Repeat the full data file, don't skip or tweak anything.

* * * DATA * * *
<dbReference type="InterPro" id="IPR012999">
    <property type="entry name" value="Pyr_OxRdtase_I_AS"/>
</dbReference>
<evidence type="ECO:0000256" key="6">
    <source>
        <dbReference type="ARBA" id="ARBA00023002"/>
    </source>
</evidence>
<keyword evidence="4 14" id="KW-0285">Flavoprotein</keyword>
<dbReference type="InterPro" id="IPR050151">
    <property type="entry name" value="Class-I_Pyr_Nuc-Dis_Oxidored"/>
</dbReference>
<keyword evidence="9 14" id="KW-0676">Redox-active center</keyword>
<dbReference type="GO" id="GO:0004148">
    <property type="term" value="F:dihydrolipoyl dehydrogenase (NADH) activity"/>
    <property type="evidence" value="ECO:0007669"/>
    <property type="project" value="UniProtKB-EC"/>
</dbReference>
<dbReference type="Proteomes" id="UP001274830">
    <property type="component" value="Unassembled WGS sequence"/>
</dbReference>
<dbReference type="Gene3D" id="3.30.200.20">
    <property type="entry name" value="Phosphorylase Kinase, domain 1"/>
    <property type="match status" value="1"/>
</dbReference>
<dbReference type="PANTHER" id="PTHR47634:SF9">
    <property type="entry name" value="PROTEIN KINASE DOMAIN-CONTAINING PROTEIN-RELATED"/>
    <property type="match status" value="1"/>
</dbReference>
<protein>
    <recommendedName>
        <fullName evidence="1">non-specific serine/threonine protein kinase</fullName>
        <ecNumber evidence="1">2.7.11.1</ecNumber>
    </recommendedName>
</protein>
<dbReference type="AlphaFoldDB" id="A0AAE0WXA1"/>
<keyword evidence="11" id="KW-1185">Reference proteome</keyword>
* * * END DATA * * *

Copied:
<dbReference type="InterPro" id="IPR012999">
    <property type="entry name" value="Pyr_OxRdtase_I_AS"/>
</dbReference>
<evidence type="ECO:0000256" key="6">
    <source>
        <dbReference type="ARBA" id="ARBA00023002"/>
    </source>
</evidence>
<keyword evidence="4 14" id="KW-0285">Flavoprotein</keyword>
<dbReference type="InterPro" id="IPR050151">
    <property type="entry name" value="Class-I_Pyr_Nuc-Dis_Oxidored"/>
</dbReference>
<keyword evidence="9 14" id="KW-0676">Redox-active center</keyword>
<dbReference type="GO" id="GO:0004148">
    <property type="term" value="F:dihydrolipoyl dehydrogenase (NADH) activity"/>
    <property type="evidence" value="ECO:0007669"/>
    <property type="project" value="UniProtKB-EC"/>
</dbReference>
<dbReference type="Proteomes" id="UP001274830">
    <property type="component" value="Unassembled WGS sequence"/>
</dbReference>
<dbReference type="Gene3D" id="3.30.200.20">
    <property type="entry name" value="Phosphorylase Kinase, domain 1"/>
    <property type="match status" value="1"/>
</dbReference>
<dbReference type="PANTHER" id="PTHR47634:SF9">
    <property type="entry name" value="PROTEIN KINASE DOMAIN-CONTAINING PROTEIN-RELATED"/>
    <property type="match status" value="1"/>
</dbReference>
<protein>
    <recommendedName>
        <fullName evidence="1">non-specific serine/threonine protein kinase</fullName>
        <ecNumber evidence="1">2.7.11.1</ecNumber>
    </recommendedName>
</protein>
<dbReference type="AlphaFoldDB" id="A0AAE0WXA1"/>
<keyword evidence="11" id="KW-1185">Reference proteome</keyword>